Those who wish to take L-carnitine should consult a doctor first. Any additional treatment that the patient needs could be supported by the doctor’s recommendations and help them avoid reactions and interactions.
L-carnitine is generally well tolerated. A daily dosage of 1 to 3 grams is recommended. People with genetic abnormalities or other conditions that cause a lack of L-carnitine should consult their doctor for specific dosage instructions.
L-carnitine Supplement Alternatives: Food Sources
L-Carnitine is a protein, and hence, it makes sense that protein-rich foods would contain an adequate amount of the same.
This includes red meat (especially lamb), apart from beef and fish. Dairy products are also advisable as a source of protein. Red meat products are also significantly better contributors than white meat for this nutrient.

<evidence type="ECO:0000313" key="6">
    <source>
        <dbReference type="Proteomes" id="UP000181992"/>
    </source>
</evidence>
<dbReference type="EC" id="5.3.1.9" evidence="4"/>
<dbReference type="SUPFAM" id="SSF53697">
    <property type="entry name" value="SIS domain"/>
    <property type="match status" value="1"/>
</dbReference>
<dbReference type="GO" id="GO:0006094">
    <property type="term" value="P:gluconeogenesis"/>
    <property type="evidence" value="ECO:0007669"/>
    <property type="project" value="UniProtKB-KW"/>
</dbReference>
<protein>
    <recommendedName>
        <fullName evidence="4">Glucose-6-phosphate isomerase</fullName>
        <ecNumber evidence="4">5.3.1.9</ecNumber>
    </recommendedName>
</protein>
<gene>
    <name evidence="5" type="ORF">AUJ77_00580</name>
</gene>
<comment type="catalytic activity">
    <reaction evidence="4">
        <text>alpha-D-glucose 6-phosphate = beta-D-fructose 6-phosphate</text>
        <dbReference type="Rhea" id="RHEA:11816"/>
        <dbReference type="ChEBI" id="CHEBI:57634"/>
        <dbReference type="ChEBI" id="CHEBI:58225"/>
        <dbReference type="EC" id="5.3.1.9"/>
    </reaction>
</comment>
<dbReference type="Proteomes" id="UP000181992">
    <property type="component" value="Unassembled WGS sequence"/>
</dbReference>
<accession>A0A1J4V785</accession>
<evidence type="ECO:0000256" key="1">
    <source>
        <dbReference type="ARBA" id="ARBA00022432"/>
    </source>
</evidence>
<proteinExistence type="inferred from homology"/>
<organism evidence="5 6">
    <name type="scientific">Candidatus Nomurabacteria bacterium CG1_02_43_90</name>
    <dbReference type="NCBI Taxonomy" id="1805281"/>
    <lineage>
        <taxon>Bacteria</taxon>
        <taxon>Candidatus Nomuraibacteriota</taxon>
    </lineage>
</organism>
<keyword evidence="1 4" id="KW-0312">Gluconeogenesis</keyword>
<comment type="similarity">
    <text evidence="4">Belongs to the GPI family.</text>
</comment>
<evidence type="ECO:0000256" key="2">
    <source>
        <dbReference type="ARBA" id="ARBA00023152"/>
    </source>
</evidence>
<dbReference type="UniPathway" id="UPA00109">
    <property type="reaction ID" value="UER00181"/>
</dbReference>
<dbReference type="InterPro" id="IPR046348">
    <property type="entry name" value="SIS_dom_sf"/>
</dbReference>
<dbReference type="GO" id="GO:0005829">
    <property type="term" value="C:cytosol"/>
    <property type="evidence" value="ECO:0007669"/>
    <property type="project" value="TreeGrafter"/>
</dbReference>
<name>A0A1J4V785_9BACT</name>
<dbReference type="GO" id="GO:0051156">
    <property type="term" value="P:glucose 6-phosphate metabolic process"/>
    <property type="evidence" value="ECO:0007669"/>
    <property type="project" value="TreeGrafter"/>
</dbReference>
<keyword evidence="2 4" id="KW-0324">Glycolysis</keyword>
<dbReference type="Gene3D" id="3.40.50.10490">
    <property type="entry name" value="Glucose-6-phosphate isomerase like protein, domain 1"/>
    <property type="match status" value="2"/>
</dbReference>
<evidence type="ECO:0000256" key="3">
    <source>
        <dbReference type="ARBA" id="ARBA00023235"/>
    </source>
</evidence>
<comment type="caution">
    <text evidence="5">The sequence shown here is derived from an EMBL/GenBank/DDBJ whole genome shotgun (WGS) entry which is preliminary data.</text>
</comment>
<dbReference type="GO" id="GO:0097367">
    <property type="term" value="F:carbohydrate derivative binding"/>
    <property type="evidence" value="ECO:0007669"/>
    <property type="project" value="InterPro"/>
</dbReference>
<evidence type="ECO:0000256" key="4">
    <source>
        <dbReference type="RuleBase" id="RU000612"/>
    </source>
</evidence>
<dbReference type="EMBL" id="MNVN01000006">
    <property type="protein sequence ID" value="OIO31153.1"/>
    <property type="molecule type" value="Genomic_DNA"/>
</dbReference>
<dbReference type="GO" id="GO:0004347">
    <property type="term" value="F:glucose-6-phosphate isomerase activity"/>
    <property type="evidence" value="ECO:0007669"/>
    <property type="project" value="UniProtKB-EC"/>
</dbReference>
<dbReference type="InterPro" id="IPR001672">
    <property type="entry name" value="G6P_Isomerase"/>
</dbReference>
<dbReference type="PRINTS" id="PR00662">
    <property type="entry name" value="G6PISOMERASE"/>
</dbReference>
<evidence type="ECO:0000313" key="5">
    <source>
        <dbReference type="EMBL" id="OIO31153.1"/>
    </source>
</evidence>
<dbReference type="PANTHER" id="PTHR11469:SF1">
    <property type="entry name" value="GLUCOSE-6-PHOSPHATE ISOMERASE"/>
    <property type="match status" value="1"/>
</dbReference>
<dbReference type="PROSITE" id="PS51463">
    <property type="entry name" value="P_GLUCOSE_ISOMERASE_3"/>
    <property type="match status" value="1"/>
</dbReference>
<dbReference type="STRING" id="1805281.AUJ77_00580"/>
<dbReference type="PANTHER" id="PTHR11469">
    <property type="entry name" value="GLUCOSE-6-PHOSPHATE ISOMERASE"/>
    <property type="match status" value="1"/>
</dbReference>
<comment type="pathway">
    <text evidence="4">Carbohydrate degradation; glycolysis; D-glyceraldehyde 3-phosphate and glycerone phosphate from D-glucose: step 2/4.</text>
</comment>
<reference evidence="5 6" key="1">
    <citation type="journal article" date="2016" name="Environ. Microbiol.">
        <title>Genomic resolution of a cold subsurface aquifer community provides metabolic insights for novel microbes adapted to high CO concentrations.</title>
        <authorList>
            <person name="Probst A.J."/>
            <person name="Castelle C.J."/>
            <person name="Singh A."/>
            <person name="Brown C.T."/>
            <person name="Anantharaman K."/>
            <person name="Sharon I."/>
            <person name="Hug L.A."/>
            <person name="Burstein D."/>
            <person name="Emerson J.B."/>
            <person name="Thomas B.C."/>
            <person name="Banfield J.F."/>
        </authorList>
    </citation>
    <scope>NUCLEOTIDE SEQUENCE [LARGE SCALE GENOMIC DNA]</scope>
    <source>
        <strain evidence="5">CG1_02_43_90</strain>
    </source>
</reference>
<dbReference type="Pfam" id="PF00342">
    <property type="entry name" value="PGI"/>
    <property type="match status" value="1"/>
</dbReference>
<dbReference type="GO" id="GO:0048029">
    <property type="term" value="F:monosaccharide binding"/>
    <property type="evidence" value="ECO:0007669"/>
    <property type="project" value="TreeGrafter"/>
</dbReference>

Vegetarian sources for L- Carnitine include asparagus, mushrooms, wheat, and avocado, though they contain lesser amounts of nutrients than meat.
Additionally, if your stores are low, your body can make it naturally by combining methionine and lysine.
Therefore, L-carnitine supplements are only necessary in rare cases, such as disease treatment.
L-carnitine is an amino acid that is naturally produced by the body. The liver and kidneys produce enough of the compound to prevent deficiency in healthy people.
If you are deficient in L-carnitine, you may need to take dietary supplements or a supplement. If you are considering taking L-carnitine supplements, it is advisable to speak to your doctor.
L-carnitine supplements may be of interest to some individuals for their potential benefits, such as aiding athletic performance or weight loss. Further study will be required to confirm these benefits, however.